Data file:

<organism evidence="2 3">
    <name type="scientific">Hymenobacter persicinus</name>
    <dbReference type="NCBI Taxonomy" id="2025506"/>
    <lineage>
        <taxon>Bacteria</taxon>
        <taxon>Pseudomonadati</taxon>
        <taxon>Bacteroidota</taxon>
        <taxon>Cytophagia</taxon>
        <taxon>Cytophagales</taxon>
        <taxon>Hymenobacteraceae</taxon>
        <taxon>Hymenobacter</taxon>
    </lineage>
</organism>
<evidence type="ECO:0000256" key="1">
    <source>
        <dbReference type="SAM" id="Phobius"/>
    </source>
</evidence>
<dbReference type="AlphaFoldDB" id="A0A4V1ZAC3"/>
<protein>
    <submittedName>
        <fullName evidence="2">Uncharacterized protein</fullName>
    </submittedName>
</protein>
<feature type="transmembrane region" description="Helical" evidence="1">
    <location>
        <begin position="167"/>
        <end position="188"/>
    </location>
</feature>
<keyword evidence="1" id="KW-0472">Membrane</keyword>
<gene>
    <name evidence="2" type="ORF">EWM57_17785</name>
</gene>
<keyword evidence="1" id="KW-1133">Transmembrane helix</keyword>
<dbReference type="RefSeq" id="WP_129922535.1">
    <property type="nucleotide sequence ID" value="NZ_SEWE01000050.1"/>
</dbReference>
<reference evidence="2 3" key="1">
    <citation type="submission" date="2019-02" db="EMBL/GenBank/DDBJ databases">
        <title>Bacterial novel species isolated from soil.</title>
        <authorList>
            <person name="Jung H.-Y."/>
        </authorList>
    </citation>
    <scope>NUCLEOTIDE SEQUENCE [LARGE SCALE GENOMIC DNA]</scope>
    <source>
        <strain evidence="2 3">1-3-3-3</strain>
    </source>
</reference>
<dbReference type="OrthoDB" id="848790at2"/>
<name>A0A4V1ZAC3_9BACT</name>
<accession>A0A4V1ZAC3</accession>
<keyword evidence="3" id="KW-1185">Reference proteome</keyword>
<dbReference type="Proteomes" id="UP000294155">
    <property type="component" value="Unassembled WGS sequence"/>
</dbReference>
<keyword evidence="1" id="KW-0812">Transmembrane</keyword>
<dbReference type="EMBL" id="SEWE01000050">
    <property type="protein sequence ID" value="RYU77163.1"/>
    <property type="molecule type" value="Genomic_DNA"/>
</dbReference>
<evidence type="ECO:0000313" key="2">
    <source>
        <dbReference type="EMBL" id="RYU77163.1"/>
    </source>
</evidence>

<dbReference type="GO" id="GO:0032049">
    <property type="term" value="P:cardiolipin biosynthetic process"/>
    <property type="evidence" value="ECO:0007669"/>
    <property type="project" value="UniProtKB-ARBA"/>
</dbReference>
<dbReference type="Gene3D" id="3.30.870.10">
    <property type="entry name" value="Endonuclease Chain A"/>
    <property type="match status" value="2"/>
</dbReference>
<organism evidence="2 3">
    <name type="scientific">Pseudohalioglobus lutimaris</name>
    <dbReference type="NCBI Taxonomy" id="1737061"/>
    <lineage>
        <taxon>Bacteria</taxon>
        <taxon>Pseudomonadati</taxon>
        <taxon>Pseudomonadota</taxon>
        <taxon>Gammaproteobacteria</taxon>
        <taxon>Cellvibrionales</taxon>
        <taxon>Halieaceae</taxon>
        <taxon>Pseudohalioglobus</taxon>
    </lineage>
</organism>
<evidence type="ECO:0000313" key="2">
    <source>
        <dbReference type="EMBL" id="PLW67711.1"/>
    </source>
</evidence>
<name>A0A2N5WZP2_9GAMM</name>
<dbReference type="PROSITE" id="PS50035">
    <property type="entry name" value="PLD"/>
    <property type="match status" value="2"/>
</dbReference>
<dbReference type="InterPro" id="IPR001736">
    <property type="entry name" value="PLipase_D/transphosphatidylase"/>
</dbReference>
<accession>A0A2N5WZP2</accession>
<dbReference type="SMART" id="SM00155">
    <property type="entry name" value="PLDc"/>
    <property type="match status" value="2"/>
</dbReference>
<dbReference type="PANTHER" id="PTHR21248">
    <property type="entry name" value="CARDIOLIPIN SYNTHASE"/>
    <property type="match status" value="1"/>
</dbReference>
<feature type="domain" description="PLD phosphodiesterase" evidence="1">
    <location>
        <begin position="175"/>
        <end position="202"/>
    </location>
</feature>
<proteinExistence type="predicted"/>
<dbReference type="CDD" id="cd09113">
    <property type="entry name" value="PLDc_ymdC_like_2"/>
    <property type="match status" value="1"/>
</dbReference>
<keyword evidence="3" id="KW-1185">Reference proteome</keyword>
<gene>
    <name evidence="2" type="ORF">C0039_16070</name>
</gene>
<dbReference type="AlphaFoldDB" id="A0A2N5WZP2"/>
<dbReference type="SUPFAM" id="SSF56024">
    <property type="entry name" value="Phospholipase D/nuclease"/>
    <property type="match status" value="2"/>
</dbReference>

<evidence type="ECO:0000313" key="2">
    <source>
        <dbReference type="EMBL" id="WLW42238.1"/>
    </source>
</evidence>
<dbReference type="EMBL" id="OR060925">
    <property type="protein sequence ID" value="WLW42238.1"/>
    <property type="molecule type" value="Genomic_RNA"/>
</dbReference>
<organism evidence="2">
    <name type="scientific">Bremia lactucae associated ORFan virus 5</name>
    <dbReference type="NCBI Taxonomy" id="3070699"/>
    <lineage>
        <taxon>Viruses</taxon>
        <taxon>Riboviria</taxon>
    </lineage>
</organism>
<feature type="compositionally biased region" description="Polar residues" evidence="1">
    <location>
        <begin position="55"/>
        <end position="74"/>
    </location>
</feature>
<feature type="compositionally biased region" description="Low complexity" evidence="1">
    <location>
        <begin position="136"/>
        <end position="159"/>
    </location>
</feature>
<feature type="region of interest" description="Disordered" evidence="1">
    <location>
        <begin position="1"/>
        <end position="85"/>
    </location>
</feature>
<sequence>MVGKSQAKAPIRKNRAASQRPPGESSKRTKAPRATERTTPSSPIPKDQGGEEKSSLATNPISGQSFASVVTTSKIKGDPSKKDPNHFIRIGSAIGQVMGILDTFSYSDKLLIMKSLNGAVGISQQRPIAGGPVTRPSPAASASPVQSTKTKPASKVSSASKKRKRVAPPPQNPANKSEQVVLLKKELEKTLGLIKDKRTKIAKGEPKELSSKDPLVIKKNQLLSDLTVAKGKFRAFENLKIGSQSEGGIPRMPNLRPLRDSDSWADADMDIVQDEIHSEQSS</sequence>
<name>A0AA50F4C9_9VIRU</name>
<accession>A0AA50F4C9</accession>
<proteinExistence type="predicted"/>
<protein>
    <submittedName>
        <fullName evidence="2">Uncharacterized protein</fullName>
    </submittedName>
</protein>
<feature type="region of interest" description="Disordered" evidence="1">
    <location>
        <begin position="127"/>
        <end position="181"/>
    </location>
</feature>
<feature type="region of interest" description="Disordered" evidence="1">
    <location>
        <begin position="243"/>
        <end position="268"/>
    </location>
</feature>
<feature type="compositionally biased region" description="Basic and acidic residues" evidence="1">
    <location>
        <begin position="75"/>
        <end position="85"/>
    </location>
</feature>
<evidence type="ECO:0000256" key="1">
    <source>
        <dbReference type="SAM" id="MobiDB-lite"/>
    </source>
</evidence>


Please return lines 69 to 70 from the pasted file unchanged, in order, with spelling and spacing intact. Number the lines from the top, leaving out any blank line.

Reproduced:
    <property type="term" value="P:cardiolipin biosynthetic process"/>
    <property type="evidence" value="ECO:0007669"/>